A light wash of horror over thought-provoking observations about “dumb” kids and the roots of bullying, with an admixture of...

THE BULLY BUG

From the Monsterrific Tales series , Vol. 6

The Monsterrific series goes Kafka in its final turn.

Bitten by mutant bugs that swarm out of a moldering cereal box, school bully Ludlow finds himself changing into an oversized insect—smelling with his arms, munching on raw leaves, drooling uncontrollably at the suddenly delicious odors coming from Dumpsters and garbage bins. There are scary physical changes, too. Unfortunately, the most logical allies Lud can enlist to understand and cope with his transformation are nerdy habitual victims Norman and Sebastian. Getting past years of bad experiences isn’t going to be easy for either side. Moreover, like the protagonists in preceding volumes, Lud also ultimately has to choose whether to stay a monster or not. Lubar paints a sympathetic portrait of Lud as a victim himself: of nature, nurture and the low expectations of others. But despite troubles in school, he displays throughout a hidden gift for jokes and wordplay that leads in the end to a well-earned talent-show triumph.

A light wash of horror over thought-provoking observations about “dumb” kids and the roots of bullying, with an admixture of comically gross bits. Illustrations not seen. (Horror. 9-11)

Pub Date: Sept. 2, 2014

ISBN: 978-0-7653-3082-6

Page Count: 144

Publisher: Starscape/Tom Doherty

Review Posted Online: July 29, 2014

Kirkus Reviews Issue: Aug. 15, 2014

Did you like this book?

No Comments Yet

Funny, scary in the right moments, and offering plenty of historical facts.

HOUDINI AND ME

Catfished…by a ghost!

Harry Mancini, an 11-year-old White boy, was born and lives in Harry Houdini’s house in New York City. It’s no surprise, then, that he’s obsessed with Houdini and his escapology. Harry and his best friend, Zeke, are goofing around in some particularly stupid ways (“Because we’re idiots,” Zeke explains later) when Harry hits his head. In the aftermath of a weeklong coma, Harry finds a mysterious gift: an ancient flip phone that has no normal phone service but receives all-caps text messages from someone who identifies himself as “HOUDINI.” Harry is wary of this unseen stranger, like any intelligently skeptical 21st-century kid, but he’s eventually convinced: His phone friend is the real deal. So when Houdini asks Harry to try one of his greatest tricks, Harry agrees. Harry—so full of facts about Houdini that he litters his storytelling with infodumps, making him an enthusiastic tour guide to Houdini’s life—is easily tricked by his supportive-seeming hero. Harry, Zeke, and Houdini are all just the right amount of snarky, and while Harry’s terrifying adventure has an occasionally inconsistent voice, the humor and tension make this an appealing page-turner. Archival photographs of Harry Houdini make the ghostly visitation feel closer. Zeke is Black, and Harry Houdini, as he was in life, is a White Jewish immigrant.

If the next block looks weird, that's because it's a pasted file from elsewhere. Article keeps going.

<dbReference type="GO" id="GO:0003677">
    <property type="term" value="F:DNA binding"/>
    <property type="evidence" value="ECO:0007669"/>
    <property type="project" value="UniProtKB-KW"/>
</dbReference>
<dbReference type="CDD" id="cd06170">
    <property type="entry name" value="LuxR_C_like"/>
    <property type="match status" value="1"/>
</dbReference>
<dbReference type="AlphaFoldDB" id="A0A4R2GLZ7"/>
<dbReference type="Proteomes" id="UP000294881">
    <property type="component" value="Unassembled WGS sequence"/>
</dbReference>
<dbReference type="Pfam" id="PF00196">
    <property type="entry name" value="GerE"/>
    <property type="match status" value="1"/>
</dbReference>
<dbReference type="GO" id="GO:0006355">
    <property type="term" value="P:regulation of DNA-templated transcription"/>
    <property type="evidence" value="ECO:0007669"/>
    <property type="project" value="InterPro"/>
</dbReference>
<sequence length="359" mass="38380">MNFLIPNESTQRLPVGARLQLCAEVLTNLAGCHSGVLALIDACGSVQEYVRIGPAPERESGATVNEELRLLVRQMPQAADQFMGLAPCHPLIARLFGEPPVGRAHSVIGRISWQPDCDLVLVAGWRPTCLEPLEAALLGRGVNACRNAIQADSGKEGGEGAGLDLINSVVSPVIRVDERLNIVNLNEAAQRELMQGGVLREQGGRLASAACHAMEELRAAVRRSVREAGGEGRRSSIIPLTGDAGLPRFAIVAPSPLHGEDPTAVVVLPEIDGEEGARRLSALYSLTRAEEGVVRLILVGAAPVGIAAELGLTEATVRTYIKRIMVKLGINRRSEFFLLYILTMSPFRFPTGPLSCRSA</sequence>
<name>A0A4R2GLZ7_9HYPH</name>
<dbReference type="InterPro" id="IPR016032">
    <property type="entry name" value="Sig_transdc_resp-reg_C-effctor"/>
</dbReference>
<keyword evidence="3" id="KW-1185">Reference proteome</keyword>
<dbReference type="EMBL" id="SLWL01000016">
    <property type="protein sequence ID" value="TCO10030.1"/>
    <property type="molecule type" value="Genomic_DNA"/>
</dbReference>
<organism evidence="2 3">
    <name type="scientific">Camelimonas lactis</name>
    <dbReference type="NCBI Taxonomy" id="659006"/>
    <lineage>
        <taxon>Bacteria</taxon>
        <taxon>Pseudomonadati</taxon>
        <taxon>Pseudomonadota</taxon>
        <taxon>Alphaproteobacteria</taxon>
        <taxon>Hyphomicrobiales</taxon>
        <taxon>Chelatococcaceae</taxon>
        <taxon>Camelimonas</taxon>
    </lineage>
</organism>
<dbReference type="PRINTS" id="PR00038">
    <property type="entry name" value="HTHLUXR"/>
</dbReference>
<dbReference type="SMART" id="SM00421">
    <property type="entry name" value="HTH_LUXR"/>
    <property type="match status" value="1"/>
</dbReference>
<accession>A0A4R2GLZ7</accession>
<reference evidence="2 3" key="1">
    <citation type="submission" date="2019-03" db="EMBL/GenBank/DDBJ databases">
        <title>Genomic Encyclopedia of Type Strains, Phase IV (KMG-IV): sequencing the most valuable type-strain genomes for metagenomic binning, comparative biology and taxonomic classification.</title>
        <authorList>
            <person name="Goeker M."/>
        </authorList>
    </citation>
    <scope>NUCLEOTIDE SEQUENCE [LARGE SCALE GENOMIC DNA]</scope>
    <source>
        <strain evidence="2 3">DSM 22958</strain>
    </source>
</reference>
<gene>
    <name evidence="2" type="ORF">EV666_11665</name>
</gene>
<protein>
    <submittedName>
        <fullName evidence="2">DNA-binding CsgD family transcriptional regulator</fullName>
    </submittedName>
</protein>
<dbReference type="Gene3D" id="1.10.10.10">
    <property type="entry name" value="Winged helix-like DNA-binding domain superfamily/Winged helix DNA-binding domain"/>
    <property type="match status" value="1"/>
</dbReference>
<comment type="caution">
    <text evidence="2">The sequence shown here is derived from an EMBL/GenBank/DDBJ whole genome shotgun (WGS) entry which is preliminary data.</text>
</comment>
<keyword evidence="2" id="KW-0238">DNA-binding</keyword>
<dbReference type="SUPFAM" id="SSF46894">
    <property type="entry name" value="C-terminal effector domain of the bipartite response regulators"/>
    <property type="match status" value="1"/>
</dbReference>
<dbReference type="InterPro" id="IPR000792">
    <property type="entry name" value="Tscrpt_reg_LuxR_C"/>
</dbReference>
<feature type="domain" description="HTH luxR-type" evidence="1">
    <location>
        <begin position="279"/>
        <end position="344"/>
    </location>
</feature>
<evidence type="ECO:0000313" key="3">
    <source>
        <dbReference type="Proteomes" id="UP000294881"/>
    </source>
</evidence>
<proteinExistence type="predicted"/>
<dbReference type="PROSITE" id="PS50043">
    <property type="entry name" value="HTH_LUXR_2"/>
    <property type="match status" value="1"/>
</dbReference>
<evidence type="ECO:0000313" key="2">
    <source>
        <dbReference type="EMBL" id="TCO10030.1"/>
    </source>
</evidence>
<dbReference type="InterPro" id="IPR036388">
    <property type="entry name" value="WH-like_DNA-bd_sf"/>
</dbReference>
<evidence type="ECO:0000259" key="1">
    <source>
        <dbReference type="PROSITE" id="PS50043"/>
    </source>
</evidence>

Funny, scary in the right moments, and offering plenty of historical facts. (historical note, bibliography) (Supernatural adventure. 9-11)

Pub Date: March 2, 2021

ISBN: 978-0-8234-4515-8

Page Count: 224

Publisher: Holiday House

Review Posted Online: Jan. 27, 2021

Kirkus Reviews Issue: Feb. 15, 2021

Did you like this book?

No Comments Yet

Begins with a premise that doesn’t bear examination and goes badly off the rails toward the end: skip.

THE CREAKERS

Where have all the grown-ups gone, and why? Lucy finds the answers under her bed.

Suddenly left to their own devices, the children of Whiffington Town quickly devolve into a bewildered mob—except for 11-year-old Lucy Dungston. Unwillingly finding herself cast in the role of “the girl who knows what to do,” she determines to find out “what the jiggins is going on.” As it turns out, the garbage-loving, under-the-bed Creakers have bundled the adults off to the mysterious realm of Woleb to stop them from sending their lovely rubbish away to distant landfills. True to the spirit of his Dinosaur That Pooped a Planet (2017) and its sequels, Fletcher goes for the grotty, sending his doughty protagonist through slimy tunnels bearing an uncomfortable resemblance to alimentary tubes, past shops offering such delicacies as earwax ice cream, to a tavern where favored patrons get “extra snot drops” in their slops. From there the tale takes a distasteful white-savior turn: Lucy realizes that despite their nonstandard English and slovenly habits, Creakers have needs and children too, so she arranges to give them the moldering contents of the town dump. Devries’ playful illustrations feature wide-eyed humans (all white except for one 6-year-old brown-skinned diva with “bouncy hair” and her father) in expressive poses and stubby, comically ugly monsters.

Begins with a premise that doesn’t bear examination and goes badly off the rails toward the end: skip. (map) (Farce. 9-11)

Pub Date: Sept. 10, 2019

ISBN: 978-1-5247-7334-2

Page Count: 368

Publisher: Random House

Review Posted Online: May 22, 2019

Kirkus Reviews Issue: June 15, 2019

Did you like this book?

No Comments Yet
more